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Tom Brady Has Reinvented Himself Again

Tom Brady made a name for himself — and won a few Super Bowls — by orchestrating a horizontal passing game for the Patriots in the early ’00s. But after acquiring Randy Moss, Brady and the Patriots offense changed completely, as he could be seen heaving footballs down the field on a regular basis.

Post-Moss, Brady reverted to a passing game that featured a lot of intermediate passes, but Brady and the Patriots look very different in 2017. And the numbers bear that out. Brady’s average pass this season, whether being completed or not, has traveled 9.09 yards in the air. That’s really high for Brady — in fact, it’s the highest for Brady since 2006, the first year that data is available (it ranks 6th among all passers in 2017). And he’s averaging 6.96 air yards per pass on throws that are completed, which also ranks 6th in 2017 and is the 2nd (behind only 2007) best number of Brady’s career. In other words, Brady is once again throwing downfield a lot. Take a look at the graph below, which shows in blue the average air yards per pass and in red the average air yards per completed pass for Brady for each year since 2006.  The 2017 version of Brady is a lot different than the versions of Brady we’ve seen in recent years with a healthy Julian Edelman, who of course was lost for the season with an ACL tear in the preseason:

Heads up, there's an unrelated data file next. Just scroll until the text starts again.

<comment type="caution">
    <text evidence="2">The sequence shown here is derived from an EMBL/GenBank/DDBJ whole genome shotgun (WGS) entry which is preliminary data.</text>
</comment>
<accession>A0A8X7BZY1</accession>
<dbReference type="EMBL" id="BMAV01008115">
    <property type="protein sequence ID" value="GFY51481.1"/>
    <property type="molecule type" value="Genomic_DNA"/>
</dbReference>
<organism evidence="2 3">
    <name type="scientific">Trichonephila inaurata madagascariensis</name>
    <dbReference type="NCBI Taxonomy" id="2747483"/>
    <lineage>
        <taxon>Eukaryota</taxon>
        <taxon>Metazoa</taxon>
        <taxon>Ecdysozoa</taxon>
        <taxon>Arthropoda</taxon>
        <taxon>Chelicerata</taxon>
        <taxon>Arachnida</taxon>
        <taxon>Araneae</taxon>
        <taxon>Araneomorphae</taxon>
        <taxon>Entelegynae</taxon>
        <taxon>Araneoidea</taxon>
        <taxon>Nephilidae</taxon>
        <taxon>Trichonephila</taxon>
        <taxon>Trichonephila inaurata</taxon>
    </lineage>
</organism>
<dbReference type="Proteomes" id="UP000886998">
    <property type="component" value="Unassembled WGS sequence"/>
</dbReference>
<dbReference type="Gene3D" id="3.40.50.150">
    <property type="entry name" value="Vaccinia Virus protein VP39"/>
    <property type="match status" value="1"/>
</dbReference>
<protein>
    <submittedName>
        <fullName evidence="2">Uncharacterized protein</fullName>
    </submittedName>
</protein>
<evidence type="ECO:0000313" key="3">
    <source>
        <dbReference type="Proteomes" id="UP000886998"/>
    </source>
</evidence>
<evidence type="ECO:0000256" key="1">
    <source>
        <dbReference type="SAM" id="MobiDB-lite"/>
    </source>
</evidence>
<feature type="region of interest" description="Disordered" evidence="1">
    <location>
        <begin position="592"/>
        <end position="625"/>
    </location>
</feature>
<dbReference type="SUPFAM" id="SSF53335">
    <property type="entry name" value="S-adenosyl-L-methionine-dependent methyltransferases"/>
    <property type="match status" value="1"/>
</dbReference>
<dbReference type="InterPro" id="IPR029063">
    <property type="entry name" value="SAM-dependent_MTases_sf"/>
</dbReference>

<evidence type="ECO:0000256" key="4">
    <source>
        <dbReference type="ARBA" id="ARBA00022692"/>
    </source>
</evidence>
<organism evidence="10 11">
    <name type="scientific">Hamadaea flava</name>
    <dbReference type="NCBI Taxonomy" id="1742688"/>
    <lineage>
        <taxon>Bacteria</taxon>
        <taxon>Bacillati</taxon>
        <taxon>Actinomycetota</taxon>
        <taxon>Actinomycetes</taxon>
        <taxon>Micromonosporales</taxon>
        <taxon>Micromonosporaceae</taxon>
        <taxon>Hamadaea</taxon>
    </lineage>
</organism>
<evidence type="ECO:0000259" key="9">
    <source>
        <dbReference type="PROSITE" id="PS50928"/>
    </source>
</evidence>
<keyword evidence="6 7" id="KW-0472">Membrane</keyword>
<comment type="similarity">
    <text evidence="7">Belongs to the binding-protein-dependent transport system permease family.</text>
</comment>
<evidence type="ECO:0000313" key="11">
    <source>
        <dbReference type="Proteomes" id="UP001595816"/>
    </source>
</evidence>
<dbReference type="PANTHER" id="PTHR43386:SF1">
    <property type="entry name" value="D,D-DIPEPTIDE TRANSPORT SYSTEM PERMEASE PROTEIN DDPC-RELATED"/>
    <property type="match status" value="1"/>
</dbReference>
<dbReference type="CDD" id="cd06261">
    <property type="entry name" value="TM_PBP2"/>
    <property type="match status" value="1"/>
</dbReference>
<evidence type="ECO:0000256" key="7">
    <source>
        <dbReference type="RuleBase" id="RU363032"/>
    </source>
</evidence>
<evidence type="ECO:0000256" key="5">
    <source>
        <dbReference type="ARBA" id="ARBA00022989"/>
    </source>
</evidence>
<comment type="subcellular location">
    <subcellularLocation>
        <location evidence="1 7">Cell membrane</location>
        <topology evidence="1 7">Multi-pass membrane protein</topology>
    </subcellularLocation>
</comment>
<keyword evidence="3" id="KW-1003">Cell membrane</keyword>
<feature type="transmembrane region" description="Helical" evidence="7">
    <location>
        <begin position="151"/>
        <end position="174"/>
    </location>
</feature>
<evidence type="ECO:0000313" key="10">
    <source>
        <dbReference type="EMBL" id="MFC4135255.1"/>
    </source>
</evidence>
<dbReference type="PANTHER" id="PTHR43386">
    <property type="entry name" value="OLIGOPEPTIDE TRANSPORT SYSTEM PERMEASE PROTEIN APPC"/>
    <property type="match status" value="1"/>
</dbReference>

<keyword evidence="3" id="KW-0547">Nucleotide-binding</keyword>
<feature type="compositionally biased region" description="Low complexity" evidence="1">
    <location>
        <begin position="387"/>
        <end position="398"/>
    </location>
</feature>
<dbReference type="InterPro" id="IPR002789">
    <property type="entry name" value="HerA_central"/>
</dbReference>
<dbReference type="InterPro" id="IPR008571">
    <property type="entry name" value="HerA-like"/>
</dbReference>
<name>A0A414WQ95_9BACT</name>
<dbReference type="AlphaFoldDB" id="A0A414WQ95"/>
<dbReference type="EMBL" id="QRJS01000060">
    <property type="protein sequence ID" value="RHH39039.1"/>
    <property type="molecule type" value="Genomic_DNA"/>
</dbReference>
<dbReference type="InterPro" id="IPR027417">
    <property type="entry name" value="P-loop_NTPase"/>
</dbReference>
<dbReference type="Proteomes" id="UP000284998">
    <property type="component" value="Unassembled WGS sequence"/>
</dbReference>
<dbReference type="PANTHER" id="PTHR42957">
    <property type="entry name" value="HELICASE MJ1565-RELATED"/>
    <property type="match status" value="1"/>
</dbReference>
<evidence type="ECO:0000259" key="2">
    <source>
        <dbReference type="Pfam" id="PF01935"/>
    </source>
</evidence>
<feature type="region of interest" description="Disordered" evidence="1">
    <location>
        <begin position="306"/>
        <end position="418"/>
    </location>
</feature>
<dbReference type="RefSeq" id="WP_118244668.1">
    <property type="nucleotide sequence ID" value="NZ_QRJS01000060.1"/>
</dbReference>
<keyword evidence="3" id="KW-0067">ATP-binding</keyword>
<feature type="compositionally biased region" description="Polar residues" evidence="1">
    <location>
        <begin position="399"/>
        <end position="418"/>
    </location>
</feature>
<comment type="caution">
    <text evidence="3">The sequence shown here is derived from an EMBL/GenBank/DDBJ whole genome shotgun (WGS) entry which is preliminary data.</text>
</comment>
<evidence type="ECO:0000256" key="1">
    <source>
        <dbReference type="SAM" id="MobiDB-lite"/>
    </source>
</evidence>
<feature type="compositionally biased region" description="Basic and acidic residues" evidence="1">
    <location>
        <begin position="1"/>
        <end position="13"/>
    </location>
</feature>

My first instinct was this could be more a Simpson’s Paradox situation than a change in style. What do I mean by that? We know that, on average, throws to running backs are very short in the air, throws to tight ends are more intermediate, and throws to wide receivers are typically farther down field. So if Brady started throwing much less often to his running backs, he would naturally see his air yards per attempt increase without any real change to his game (other than, of course, the change that exists by throwing less often to running backs). But that’s not the case at all.

Brady is actually throwing more often to running backs in 2017 than in any other season since 2006. This year, 27% of his passes have gone to his running backs, a 50% increase over his average of 18% from 2006 to 2016. And Brady is throwing to his wide receivers just 47% of the time, the lowest of any season during this period. The graph below shows the percentage of targets for Patriots skill position players in each year since 2006, broken across the three positions: